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TLR signals modify the expression of scavenger receptors


Toll like receptors (TLRs) and scavenger receptors are expressed on the surface of monocytes in order to participate in relevant innate immune functions. It has been established that TLRs can discriminate molecular structures normally absent in the healthy host, whereas CD36 is a class B scavenger receptor that can coordinate responses to TLR2:TLR6 agonists. Although recent studies have focused on CD36-TLR cooperation in mediating phagocytosis, it is not know whether TLRs can regulate the expression of scavenger receptors.


To understand how TLR signals can interact with scavenger receptors, we analyzed the expression of CD36 on monocytes after the stimulation with TLR4 (LPS) and TLR2 (Pam3CSK4 and FSL1) ligands.


Human peripheral blood mononuclear cells (PBMCs) from healthy donors were incubated with Pam3CSK4, (TLR2:TLR1 ligand) FSL1 (TLR2:TLR6 ligand) and ultrapure LPS (TLR4 ligand). After 24, 48 and 72 hours of culture, CD36 expression was analyzed by flow cytometry and cytokine production in the supernatants was determined by ELISA.


After culturing with each TLR ligand, CD36 expression was downregulated on CD14+ monocytes, being LPS the ligand with the strongest effect. The kinetics analysis revealed that 48h was the peak of downregulation, with the recovery of CD36 expression at 72h in Pam3CSK4 and FSL1 cultures. Since the binding of TLR ligands induced cytokine production and secretion, we analyzed whether these cytokines were responsible for the observed downregulation. TNFalpha and IFNgamma (at lesser extent) but not IL-10 were able to downregulate CD36 expression. Blocking specifically the TNF effect after TLR binding with neutralizing antibodies, CD36 downregulation was partially abrogated. While after TLR2 or TLR4 binding, CD36 was downregulated by internalization, other scavenger receptors or molecules involved in the TLR ligand recognition were not modulated.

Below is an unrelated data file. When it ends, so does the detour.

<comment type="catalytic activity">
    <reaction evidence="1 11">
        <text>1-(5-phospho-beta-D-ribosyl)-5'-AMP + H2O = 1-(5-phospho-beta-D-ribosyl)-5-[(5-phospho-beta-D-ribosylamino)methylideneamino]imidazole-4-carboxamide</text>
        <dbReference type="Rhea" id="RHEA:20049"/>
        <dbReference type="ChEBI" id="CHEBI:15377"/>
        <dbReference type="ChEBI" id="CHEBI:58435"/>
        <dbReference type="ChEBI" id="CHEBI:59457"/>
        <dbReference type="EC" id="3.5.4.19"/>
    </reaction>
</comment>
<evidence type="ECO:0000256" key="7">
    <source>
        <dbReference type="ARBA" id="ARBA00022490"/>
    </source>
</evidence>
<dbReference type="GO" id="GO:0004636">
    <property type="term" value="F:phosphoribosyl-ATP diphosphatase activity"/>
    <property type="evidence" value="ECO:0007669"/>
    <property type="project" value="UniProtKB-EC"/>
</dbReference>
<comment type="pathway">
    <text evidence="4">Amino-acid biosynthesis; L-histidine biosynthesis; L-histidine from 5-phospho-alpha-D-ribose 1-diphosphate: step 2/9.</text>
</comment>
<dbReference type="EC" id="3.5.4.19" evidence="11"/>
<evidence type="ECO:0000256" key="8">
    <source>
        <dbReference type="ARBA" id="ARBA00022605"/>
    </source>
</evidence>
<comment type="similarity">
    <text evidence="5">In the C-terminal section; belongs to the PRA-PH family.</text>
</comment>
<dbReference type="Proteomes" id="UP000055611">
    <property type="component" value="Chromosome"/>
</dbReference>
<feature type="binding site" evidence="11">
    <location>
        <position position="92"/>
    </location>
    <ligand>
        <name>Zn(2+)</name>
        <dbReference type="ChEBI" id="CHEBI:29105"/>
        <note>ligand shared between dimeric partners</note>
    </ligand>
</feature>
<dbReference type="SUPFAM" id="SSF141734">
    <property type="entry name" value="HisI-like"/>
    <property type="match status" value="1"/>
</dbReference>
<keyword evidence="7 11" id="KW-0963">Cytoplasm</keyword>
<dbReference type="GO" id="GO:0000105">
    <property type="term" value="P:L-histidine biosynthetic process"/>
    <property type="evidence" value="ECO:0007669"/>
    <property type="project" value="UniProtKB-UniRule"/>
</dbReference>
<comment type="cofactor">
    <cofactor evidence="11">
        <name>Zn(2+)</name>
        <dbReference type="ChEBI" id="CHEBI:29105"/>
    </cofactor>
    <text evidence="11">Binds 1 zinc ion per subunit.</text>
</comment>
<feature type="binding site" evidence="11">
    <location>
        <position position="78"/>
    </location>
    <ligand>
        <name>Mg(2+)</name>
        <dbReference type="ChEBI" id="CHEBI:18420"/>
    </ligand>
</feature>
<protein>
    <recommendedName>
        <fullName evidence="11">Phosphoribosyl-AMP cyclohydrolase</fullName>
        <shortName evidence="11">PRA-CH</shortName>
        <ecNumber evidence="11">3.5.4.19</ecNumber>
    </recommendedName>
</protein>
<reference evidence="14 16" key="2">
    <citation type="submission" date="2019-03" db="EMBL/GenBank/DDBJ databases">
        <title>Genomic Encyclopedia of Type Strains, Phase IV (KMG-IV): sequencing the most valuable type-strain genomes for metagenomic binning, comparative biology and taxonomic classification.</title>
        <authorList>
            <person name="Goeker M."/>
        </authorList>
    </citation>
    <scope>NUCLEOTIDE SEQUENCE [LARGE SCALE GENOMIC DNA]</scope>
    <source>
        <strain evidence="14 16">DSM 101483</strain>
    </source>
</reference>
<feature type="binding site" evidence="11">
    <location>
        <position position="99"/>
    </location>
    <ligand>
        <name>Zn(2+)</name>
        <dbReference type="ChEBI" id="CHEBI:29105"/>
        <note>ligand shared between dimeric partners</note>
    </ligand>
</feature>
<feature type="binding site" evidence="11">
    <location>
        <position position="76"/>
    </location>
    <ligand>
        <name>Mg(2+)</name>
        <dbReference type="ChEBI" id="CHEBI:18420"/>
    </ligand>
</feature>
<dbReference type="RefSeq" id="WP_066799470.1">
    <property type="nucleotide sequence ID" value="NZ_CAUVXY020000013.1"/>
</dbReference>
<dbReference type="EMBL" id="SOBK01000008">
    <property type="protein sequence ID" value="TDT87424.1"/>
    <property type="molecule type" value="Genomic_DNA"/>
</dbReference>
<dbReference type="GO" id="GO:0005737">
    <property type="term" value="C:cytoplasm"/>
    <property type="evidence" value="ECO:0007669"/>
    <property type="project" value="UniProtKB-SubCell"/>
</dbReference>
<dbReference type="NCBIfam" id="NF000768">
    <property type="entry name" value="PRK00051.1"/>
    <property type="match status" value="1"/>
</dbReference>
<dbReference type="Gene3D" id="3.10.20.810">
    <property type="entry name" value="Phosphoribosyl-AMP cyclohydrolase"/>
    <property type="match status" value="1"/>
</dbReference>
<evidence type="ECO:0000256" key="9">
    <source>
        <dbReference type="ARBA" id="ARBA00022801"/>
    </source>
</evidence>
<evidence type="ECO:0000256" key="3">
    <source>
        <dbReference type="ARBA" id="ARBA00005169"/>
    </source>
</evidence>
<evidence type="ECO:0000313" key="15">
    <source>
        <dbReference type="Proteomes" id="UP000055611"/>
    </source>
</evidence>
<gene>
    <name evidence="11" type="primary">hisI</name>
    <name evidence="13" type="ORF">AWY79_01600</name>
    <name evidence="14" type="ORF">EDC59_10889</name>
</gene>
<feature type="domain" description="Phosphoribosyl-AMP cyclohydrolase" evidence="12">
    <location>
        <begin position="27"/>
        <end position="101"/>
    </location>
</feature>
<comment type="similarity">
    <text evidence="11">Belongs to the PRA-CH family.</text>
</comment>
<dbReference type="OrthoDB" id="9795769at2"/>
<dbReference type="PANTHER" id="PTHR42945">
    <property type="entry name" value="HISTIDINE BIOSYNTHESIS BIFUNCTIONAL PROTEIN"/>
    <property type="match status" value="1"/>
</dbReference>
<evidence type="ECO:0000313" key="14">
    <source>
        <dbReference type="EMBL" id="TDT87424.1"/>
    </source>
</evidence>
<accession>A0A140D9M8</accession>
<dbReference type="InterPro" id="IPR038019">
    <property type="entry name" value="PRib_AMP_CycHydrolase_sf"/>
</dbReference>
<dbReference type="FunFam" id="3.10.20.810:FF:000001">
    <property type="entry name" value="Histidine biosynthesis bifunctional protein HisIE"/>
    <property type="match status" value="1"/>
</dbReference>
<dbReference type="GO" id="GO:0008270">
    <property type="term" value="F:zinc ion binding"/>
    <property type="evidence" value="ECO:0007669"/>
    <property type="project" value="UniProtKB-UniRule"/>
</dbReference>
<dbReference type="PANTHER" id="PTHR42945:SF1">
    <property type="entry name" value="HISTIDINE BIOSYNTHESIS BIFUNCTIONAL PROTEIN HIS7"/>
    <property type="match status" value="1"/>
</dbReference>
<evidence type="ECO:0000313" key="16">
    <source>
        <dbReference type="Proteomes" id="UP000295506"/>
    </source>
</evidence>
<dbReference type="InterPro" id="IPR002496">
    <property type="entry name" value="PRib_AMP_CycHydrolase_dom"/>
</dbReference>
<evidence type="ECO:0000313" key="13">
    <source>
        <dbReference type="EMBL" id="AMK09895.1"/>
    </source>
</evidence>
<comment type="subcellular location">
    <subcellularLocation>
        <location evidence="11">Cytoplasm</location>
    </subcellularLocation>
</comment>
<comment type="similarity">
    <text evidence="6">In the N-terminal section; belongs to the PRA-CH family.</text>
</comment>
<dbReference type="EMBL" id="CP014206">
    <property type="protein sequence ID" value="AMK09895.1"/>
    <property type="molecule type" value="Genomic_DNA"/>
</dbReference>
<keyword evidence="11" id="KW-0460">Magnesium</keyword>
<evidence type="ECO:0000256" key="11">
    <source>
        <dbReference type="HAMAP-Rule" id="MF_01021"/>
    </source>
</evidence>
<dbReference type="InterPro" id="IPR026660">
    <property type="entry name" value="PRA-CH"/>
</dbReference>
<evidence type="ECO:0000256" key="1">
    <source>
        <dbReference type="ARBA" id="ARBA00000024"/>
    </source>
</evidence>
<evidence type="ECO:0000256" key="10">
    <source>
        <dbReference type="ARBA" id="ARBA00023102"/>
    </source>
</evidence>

Since CD36 is required for TLR responses, the TLR-induced downregulation of CD36 could operate as a regulator of the innate immune response through TLRs.

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Open Access This article is published under license to BioMed Central Ltd. This is an Open Access article is distributed under the terms of the Creative Commons Attribution 2.0 International License (, which permits unrestricted use, distribution, and reproduction in any medium, provided the original work is properly cited.

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Zamora, C., Cantó, E., Nieto, J.C. et al. TLR signals modify the expression of scavenger receptors. J Transl Med 8 (Suppl 1), P4 (2010).

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